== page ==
Lim’s TikTok, where she posts as the character “Rich Mom,” has taken flight during quarantine, becoming a tongue-in-cheek sanctuary for anyone in need of a laugh.
What’s your typical schedule like right now?
I get up and go straight to getting the girls ready for the day, as if we’re going to school. We feed them. Immediately afterward, we give them an activity, a very engaging one that’ll keep them busy for at least 40 minutes. My husband and I switch off; he takes care of them in the morning, so I take my calls and make my content. We have a schedule that’s written out on our refrigerator. We have to have every snack time and meal time written out, because the kids just want to eat all day and it drives us insane. We’re like, “We have no more food! What else do you guys want to eat?”
Is there a particularly inspiring person who’s been helping you get through the day-to-day?
My alter ego Rich Mom has really been inspiring me, because it’s not me. It’s this persona that my TikTok audience has created for me. Rich Mom was born during Paris Fashion Week, and people were labeling me as that. All of a sudden these kids started calling me Rich Mom, and they were finding me on Instagram. It can be a little obnoxious at times, but I think most people know that I’m acting. I was concerned about the imagery that I’m putting out for people during this time—there are so many other things to worry about. But it’s a source of entertainment for people. It’s almost an escape for people to laugh at. I get so many people DMing me and sending me messages being like, ‘Your TikTok is the only reason why I’m laughing right now.’ That brings me a lot of joy and purpose for what I do, because this is a scary time. If I could just add a little bit of a fun escape for people, I feel like I am doing my job.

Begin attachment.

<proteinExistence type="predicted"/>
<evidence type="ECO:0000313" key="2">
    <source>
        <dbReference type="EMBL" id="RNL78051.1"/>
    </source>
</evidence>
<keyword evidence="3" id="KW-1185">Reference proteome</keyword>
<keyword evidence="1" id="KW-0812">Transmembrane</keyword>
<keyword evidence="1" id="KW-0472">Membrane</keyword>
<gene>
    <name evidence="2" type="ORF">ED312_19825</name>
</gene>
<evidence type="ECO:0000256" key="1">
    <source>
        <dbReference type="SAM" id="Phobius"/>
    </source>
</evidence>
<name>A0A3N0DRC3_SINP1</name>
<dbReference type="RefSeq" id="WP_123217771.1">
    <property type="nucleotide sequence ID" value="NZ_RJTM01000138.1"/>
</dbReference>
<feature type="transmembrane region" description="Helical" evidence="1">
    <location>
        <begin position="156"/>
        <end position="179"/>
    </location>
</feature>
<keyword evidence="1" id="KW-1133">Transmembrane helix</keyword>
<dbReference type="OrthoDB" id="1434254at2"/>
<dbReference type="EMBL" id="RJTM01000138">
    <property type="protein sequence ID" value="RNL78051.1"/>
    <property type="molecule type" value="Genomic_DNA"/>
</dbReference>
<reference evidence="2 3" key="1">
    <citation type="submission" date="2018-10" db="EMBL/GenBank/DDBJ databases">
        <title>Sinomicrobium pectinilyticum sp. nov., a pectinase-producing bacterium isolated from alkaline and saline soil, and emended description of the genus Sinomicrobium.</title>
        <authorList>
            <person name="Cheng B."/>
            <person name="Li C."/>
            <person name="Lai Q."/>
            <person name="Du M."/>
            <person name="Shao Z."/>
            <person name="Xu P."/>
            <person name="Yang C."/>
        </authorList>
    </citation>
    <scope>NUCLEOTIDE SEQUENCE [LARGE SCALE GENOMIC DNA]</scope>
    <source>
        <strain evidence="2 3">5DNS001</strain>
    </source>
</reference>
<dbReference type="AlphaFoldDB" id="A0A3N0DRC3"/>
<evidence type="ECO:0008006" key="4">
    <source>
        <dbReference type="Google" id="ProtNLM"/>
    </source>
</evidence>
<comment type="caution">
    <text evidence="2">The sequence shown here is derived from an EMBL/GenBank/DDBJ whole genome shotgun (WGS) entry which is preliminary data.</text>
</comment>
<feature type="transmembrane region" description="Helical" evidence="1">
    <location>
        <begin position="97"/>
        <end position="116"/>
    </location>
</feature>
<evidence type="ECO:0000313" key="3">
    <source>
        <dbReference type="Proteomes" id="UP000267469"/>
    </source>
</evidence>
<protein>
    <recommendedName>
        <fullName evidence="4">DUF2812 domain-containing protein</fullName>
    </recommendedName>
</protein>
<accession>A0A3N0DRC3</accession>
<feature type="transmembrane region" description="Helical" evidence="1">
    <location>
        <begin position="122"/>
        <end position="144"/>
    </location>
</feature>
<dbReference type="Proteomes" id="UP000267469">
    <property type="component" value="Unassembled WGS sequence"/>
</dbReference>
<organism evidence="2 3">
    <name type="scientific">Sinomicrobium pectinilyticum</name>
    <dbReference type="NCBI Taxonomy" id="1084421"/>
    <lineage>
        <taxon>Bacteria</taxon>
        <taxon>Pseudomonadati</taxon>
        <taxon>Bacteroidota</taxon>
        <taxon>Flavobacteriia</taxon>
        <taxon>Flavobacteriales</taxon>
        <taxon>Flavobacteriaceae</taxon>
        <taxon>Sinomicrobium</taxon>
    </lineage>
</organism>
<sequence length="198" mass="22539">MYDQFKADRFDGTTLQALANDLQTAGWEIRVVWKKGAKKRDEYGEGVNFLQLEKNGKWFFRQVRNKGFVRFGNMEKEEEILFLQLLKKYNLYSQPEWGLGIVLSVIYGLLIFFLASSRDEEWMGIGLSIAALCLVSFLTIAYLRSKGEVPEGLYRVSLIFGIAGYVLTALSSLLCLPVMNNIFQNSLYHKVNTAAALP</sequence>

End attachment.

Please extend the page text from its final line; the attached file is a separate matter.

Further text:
Through her BStrong Initiative, Frankel has put together “BStrong coronakits,” with masks, gloves, antibacterial wipes, and hand sanitizer to be distributed to healthcare workers and those at higher risks of contracting Covid-19. Frankel has also collected more than $1 million to distribute to parents who cannot afford to cover the cost of meals that their children would usually get at school.
What are you going to do once this is all over?
I know people are like, “I can’t wait to go out.” I’m not the person who’s running to go to the restaurant, or running to be social. I want to take a walk on the beach with a friend. Buy produce and feel less anxiety, you know—you’re panic-stricken if you’ve forgotten something at the supermarket. I think it’s liberating to not care about your hair, or your nails, or your skin, just to be clean and sleeping well with no beauty routines. People are going to have healthier skin, healthier hair.